Dual recognition of phosphoserine and phosphotyrosine in histone variant H2A.X by DNA damage response protein MCPH1

Departments of Biochemistry and Molecular Biology, Laboratory Medicine and Pathology, and Physiology and Biomedical Engineering, Mayo Clinic, Rochester, MN 55905.
Proceedings of the National Academy of Sciences (Impact Factor: 9.67). 08/2012; 109(36):14381-6. DOI: 10.1073/pnas.1212366109
Source: PubMed


Tyr142, the C-terminal amino acid of histone variant H2A.X is phosphorylated by WSTF (Williams-Beuren syndrome transcription factor), a component of the WICH complex (WSTF-ISWI chromatin-remodeling complex), under basal conditions in the cell. In response to DNA double-strand breaks (DSBs), H2A.X is instantaneously phosphorylated at Ser139 by the kinases ATM and ATR and is progressively dephosphorylated at Tyr142 by the Eya1 and Eya3 tyrosine phosphatases, resulting in a temporal switch from a postulated diphosphorylated (pSer139, pTyr142) to monophosphorylated (pSer139) H2A.X state. How mediator proteins interpret these two signals remains a question of fundamental interest. We provide structural, biochemical, and cellular evidence that Microcephalin (MCPH1), an early DNA damage response protein, can read both modifications via its tandem BRCA1 C-terminal (BRCT) domains, thereby emerging as a versatile sensor of H2A.X phosphorylation marks. We show that MCPH1 recruitment to sites of DNA damage is linked to both states of H2A.X.

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    • "To date, BRCT 2 domains of three mammalian proteins— MCPH1, PTIP, and MDC1—have been found to specifically recognize the primary mark of DNA damage, gH2AX (Yan et al., 2011; Stucki et al., 2005; Singh et al., 2012). Our data show unambiguously that this is a property shared Figure 3. Co-localization of pATM Is Disrupted in 53BP1-BRCT 2 Phospho-Binding Mutants (A) HeLa cells were reverse transfected with 53BP1 siRNA. "
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    ABSTRACT: 53BP1 plays multiple roles in mammalian DNA damage repair, mediating pathway choice and facilitating DNA double-strand break repair in heterochromatin. Although it possesses a C-terminal BRCT2 domain, commonly involved in phospho-peptide binding in other proteins, initial recruitment of 53BP1 to sites of DNA damage depends on interaction with histone post-translational modifications—H4K20me2 and H2AK13/K15ub—downstream of the early γH2AX phosphorylation mark of DNA damage. We now show that, contrary to current models, the 53BP1-BRCT2 domain binds γH2AX directly, providing a third post-translational mark regulating 53BP1 function. We find that the interaction of 53BP1 with γH2AX is required for sustaining the 53BP1-dependent focal concentration of activated ATM that facilitates repair of DNA double-strand breaks in heterochromatin in G1.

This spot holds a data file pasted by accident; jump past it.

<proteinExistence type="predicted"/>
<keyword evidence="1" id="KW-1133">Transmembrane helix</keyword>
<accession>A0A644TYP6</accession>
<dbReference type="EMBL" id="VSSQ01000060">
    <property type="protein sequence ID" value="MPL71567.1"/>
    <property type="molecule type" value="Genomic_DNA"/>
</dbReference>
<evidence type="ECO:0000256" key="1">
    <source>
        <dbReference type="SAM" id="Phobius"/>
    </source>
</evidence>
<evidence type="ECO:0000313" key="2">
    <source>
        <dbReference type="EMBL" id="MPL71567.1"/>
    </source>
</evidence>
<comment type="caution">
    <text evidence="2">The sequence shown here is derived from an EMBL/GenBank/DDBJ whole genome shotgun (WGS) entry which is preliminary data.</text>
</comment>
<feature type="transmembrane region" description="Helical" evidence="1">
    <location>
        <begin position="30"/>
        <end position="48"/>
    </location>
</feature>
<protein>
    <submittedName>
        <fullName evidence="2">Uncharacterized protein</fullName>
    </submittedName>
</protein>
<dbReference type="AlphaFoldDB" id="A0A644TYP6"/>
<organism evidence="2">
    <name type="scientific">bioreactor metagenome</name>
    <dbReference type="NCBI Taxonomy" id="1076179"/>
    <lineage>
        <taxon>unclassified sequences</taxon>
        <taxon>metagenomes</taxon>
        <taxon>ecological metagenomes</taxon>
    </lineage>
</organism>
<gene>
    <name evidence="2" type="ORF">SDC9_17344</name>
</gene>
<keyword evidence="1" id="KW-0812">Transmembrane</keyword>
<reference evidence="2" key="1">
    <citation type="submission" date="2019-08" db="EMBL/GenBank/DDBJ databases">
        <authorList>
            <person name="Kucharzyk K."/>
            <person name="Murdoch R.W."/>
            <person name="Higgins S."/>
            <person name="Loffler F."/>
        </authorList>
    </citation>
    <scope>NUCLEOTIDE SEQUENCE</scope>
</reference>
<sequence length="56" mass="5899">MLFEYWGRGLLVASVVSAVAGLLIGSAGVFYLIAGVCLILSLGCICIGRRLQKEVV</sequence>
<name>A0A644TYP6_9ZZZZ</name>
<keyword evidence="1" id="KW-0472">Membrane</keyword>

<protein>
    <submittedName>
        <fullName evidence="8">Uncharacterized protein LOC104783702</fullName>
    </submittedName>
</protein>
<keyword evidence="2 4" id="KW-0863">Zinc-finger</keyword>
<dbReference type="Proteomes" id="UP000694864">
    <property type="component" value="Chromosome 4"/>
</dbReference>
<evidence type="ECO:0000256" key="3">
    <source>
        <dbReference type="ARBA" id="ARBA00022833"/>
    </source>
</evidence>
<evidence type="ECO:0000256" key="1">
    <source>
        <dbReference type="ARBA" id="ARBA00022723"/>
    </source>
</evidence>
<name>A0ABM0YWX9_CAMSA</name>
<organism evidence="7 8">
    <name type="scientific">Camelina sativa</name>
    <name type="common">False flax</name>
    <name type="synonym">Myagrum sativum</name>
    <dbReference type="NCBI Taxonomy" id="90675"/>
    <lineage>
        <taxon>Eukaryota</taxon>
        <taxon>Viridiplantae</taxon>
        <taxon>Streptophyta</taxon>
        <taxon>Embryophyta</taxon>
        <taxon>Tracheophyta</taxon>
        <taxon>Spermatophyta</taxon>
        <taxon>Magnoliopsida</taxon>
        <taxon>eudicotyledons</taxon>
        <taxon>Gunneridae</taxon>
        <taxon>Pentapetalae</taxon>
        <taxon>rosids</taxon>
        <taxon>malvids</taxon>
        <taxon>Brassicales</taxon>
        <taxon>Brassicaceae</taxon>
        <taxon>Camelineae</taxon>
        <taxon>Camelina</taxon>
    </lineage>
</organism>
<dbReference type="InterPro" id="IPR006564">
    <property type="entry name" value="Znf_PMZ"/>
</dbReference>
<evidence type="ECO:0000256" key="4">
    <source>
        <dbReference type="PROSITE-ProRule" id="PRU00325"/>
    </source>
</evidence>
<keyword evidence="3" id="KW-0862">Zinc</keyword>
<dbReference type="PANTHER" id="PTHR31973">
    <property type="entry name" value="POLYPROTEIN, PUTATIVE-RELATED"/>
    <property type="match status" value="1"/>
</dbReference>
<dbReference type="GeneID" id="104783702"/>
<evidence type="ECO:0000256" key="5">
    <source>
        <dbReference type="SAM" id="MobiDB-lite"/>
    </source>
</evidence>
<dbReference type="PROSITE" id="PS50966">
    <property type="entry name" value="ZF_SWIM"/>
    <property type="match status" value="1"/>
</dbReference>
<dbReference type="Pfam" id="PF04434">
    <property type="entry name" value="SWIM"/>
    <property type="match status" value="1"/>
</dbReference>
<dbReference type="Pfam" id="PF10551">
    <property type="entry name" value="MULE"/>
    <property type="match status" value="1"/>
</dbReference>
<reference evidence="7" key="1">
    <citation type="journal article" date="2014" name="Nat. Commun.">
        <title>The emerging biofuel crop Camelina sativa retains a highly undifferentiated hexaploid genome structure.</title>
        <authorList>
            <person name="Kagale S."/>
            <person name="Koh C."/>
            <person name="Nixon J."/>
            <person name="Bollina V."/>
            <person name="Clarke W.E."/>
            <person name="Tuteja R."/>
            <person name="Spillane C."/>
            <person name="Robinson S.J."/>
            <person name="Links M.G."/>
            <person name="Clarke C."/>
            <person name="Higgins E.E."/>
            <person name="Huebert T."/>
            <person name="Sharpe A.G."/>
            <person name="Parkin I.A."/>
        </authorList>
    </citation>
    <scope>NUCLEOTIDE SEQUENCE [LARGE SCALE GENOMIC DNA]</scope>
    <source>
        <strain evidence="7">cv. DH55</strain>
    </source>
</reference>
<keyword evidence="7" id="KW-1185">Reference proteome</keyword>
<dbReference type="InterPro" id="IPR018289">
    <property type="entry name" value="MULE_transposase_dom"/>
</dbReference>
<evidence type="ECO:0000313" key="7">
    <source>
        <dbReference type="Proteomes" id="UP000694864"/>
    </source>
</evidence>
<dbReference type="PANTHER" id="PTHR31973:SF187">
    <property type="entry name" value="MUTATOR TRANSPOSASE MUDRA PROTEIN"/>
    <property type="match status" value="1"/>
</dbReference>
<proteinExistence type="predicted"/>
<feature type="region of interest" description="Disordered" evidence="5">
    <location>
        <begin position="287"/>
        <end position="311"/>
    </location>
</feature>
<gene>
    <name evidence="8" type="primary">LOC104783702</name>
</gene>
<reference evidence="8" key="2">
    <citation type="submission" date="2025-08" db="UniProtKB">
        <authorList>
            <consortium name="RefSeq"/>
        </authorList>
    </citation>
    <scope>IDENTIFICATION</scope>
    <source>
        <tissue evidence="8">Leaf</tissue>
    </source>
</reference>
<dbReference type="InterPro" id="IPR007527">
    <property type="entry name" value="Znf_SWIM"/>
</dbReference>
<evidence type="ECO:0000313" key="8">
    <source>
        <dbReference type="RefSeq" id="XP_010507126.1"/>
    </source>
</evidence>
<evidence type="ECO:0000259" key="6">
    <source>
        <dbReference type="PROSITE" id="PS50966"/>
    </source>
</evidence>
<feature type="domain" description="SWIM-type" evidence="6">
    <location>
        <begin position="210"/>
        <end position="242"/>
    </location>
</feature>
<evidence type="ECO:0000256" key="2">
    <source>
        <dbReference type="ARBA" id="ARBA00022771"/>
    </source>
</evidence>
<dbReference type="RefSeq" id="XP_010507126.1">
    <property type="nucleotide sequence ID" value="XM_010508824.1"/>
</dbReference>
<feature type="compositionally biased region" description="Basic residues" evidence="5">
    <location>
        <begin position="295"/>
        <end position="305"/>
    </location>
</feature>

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    • "BRCT2/3 domains have been shown to bind to E2F1 to form a complex able to transactivate BRCA1 and CHK1 (Yang et al., 2008). Interactions between MCPH1 BRCT2/3 domains and Cdc27, a subunit of the anaphasepromoting complex (Singh et al., 2012b), and a phosphorylated domain of H2A.X have also been reported (Singh et al., 2012a). On the other hand, a truncated MCPH1 protein lacking BRCT2/3, is able to complement the defective chromosome condensation in human MCPH1-deficient cells (Gavvovidis et al., 2012), indicating that these domains are dispensable for this function. "
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    Full-text · Article · Mar 2015 · Frontiers in Cellular Neuroscience
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    • "Neither MDC1 nor MCPH1 is able to bind H2A.X-derived peptides carrying the Y142ph mark alone. Interestingly , MCPH1 is able to bind doubly phosphorylated peptides (phosphorylated at Y142 and S139) with its tandem BRCT domains, however its affinity is substantially higher when the substrate is phosphorylated only at S139, whereas MDC1 is unable to bind doubly phosphorylated peptides [104]. In a recent report [105], another DNA damage-dependent histone phosphorylation mark was characterized in yeast. "
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